Is there some kind of common matter in the letters? Some pattern characterizing loneliness?
Haha, I need a better grasp of statistics to answer that question correctly. But I know that early on, we ran frequency analyses of the words in the letters. We thought it was so interesting that some of the most common words behind “lonely” were “time” and negative words like “didn’t.” I’m not sure if that’s the case now, but certainly something to think about…
On writing and loneliness: How would do you describe the meaning of this special pair?
Which was your motivation to connect these two entities?
Writing is a passion of all three of us on the team, and it’s something we hoped would be accessible for most people as a means of communication. Even so, we didn’t want to artificially limit our (surprisingly international) audience, so we’re allowing submissions in other media, like art and video.
Do you stay in touch with the persons who send letters?
We ask submitters to give us as much information about themselves as they feel comfortable. So we do have the email addresses of some of them in case we ever want to reach out about new developments in the project. There are unfortunately too many letters now to keep in touch with everyone. But we try to reach everyone in our inbox eventually because they deserve a human voice and connection!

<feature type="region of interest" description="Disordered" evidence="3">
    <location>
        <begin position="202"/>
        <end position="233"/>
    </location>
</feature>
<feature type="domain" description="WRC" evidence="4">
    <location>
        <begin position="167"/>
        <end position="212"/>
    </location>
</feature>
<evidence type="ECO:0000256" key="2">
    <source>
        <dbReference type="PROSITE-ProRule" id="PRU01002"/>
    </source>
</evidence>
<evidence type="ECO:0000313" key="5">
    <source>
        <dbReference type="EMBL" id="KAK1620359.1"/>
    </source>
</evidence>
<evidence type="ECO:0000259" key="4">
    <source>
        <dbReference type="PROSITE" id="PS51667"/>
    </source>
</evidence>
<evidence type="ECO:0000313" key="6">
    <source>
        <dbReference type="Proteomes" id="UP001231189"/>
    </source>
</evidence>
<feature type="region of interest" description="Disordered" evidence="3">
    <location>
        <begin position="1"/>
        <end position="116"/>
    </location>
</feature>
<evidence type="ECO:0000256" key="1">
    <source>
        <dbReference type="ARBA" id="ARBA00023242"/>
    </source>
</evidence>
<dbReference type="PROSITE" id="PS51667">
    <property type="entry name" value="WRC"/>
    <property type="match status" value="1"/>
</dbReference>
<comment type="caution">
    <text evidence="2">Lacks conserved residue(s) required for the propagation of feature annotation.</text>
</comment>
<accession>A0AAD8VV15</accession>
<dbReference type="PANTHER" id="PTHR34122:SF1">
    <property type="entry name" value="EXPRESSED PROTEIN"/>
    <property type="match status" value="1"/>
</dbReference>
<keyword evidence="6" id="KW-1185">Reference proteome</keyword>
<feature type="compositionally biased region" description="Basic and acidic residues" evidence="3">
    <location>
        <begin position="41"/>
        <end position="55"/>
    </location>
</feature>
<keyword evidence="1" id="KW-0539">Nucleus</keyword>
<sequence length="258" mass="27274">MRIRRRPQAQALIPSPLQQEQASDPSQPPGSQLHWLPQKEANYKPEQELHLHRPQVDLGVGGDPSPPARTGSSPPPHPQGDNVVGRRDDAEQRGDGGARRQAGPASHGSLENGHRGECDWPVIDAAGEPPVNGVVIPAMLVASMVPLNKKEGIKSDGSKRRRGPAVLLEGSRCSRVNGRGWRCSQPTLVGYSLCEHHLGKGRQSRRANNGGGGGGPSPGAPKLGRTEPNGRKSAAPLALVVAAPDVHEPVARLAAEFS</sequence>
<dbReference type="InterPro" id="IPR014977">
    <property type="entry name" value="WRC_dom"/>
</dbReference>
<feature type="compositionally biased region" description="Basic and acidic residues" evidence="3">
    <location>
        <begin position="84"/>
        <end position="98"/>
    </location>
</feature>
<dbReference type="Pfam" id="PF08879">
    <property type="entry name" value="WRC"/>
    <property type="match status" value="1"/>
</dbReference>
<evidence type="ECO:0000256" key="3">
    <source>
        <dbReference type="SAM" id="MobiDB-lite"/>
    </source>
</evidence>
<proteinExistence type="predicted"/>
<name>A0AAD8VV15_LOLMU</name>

Thanks a lot, Jessica! I wish you a long Dear Loneliness letter!
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- Diary, Planner & Co.: Why writing on ourselves is so meaningful to us
- How Caroline Weaver made the perfect shop out of her passion for the pencil
- “Ink’s end”? Why handwriting is so important to us
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- Atelierbesuch | Von Hand gefertigte Füllfederhalter: Wie Penmaker Frank Pressentin auf den Stift kam und “Elbwood” gründete
- Paper and Craftsmanship | Swiss Artist Saskia Parisi creates wonderful postcards that come with a touch of nostalgia
- Atelierbesuch | Künstlerin Christiane ten Hoevel über Kunst als “Denken mit der Hand” und ihre Freude am Unterrichten